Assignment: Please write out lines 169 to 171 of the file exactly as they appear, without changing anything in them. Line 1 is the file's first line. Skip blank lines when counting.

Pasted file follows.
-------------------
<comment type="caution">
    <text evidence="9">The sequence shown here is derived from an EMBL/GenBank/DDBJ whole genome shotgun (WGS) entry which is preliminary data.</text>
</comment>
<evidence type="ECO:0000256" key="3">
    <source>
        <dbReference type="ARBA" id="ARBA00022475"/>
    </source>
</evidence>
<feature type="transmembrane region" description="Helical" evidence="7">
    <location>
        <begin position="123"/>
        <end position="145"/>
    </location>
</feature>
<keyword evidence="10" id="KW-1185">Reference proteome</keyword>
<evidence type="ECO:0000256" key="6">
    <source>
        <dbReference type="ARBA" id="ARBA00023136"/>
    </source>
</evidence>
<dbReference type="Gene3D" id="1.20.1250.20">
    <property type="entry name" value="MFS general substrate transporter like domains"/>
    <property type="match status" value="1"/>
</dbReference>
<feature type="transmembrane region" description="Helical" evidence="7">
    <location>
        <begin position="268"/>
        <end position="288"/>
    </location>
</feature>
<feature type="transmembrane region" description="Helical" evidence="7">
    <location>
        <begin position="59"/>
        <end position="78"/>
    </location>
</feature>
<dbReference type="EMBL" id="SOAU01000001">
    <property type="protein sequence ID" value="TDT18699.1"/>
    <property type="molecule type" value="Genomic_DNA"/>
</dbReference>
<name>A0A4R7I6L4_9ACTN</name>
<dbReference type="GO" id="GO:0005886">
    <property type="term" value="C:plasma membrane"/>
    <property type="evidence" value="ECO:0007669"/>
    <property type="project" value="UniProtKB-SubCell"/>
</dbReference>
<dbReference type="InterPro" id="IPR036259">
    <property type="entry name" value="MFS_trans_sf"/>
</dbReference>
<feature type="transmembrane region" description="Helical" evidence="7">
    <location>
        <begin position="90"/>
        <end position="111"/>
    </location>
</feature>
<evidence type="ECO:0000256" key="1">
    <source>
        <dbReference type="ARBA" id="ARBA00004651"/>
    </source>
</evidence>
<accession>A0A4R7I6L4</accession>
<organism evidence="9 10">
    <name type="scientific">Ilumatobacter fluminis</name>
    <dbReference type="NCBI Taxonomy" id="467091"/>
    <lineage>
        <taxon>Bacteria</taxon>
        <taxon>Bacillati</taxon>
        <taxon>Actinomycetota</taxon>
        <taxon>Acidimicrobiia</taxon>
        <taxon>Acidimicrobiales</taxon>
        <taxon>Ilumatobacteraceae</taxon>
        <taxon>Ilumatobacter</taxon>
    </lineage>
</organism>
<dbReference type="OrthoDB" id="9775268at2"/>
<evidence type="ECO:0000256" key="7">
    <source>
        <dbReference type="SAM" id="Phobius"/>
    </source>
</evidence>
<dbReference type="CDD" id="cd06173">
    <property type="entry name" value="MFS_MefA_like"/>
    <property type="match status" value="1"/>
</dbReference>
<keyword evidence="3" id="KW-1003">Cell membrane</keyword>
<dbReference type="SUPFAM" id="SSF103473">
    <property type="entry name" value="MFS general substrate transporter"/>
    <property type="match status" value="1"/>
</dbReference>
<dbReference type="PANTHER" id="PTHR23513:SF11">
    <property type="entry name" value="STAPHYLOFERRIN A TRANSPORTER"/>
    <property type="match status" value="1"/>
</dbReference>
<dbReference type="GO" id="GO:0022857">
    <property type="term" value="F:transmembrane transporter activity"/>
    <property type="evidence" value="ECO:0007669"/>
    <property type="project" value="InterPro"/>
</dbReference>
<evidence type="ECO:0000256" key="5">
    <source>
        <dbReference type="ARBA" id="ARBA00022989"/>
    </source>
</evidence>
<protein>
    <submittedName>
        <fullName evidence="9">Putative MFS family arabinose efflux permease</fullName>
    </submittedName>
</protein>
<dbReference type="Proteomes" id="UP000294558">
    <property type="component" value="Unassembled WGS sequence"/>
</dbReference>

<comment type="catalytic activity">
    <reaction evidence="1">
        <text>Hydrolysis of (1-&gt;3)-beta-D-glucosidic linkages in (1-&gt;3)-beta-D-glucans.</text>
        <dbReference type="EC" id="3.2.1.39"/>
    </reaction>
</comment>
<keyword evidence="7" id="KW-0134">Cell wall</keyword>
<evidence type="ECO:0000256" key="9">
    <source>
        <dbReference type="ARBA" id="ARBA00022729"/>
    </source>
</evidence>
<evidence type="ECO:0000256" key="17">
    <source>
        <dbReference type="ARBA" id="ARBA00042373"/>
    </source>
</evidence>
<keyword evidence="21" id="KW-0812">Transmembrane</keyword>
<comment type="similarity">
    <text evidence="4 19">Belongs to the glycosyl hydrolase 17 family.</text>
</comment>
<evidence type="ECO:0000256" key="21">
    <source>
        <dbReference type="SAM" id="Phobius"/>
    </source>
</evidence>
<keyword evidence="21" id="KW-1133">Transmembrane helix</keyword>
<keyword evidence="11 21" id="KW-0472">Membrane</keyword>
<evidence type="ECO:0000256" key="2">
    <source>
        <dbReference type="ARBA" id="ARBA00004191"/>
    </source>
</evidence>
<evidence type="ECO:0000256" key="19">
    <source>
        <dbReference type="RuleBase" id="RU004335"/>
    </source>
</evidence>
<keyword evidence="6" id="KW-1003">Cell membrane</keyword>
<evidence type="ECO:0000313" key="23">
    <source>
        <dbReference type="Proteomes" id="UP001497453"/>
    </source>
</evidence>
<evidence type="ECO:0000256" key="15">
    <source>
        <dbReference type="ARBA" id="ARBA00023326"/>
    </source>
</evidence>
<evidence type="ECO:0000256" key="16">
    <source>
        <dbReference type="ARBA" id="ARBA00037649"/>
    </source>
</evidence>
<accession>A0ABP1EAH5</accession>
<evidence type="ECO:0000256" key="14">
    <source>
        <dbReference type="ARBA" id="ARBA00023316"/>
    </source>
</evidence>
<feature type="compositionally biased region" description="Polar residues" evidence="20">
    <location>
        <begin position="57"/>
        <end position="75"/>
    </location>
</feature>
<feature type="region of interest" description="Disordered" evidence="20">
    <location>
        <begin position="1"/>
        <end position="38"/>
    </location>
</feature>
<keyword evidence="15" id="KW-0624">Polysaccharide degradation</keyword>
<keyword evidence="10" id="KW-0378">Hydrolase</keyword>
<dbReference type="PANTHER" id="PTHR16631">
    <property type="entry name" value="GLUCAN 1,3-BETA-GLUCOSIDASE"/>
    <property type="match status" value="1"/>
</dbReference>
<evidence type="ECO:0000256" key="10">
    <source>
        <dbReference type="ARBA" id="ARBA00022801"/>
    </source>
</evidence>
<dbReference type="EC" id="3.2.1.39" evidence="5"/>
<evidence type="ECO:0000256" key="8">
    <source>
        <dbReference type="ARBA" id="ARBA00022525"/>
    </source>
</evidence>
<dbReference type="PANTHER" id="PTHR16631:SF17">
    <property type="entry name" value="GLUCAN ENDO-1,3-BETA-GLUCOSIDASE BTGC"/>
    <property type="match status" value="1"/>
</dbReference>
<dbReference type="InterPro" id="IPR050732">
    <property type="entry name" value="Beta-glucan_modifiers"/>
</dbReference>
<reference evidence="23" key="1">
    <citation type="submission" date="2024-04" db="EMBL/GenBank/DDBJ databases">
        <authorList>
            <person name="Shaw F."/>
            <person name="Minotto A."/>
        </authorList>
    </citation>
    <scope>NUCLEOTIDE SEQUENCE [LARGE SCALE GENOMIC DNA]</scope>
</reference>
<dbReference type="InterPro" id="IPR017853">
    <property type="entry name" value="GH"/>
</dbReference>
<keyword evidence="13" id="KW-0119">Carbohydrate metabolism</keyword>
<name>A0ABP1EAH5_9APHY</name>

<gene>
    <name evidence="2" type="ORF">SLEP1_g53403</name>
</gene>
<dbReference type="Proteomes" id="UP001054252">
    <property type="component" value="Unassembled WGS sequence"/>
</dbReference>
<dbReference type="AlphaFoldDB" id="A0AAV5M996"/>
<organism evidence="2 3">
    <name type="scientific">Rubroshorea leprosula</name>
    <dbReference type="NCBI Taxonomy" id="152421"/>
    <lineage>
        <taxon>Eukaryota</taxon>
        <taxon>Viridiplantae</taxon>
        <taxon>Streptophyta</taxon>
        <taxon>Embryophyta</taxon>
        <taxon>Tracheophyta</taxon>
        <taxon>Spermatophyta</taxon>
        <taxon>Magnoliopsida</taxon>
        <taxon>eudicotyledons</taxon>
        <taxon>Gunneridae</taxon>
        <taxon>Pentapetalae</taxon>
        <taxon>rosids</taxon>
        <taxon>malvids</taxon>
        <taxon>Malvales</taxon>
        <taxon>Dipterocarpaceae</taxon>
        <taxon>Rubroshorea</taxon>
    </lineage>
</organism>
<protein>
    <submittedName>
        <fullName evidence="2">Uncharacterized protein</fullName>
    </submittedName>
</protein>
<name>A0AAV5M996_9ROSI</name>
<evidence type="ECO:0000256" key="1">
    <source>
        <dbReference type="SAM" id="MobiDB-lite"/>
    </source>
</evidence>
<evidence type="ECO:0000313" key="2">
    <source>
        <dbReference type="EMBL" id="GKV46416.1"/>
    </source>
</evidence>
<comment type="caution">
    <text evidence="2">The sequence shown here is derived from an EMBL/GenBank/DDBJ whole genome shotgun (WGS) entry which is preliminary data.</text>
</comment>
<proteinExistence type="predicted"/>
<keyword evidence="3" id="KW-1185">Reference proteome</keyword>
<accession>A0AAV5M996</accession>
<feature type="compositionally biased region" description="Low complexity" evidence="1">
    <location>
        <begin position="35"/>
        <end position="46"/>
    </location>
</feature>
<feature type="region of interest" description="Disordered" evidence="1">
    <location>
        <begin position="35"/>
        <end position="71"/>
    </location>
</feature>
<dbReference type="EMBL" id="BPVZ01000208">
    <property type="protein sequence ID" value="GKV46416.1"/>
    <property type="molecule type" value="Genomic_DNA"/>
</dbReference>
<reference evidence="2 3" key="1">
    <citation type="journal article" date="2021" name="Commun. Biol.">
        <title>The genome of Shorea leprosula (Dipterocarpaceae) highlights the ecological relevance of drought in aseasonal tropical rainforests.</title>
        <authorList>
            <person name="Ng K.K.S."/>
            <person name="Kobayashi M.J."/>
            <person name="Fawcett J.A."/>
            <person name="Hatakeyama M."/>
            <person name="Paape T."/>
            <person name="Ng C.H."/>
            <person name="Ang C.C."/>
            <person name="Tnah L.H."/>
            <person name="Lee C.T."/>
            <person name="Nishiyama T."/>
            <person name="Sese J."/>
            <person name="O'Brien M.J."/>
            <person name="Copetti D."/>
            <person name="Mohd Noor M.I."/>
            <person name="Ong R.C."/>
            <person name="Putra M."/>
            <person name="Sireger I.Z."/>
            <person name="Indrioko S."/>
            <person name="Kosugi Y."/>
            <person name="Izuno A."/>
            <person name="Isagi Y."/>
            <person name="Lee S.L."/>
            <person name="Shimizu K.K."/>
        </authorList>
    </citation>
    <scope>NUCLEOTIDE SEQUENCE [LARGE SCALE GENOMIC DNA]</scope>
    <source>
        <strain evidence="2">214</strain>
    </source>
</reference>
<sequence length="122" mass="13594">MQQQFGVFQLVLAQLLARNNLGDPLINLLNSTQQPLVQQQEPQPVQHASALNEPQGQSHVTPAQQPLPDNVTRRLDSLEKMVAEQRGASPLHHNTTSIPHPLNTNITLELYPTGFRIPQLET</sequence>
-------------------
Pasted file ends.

        <dbReference type="ARBA" id="ARBA00023316"/>
    </source>
</evidence>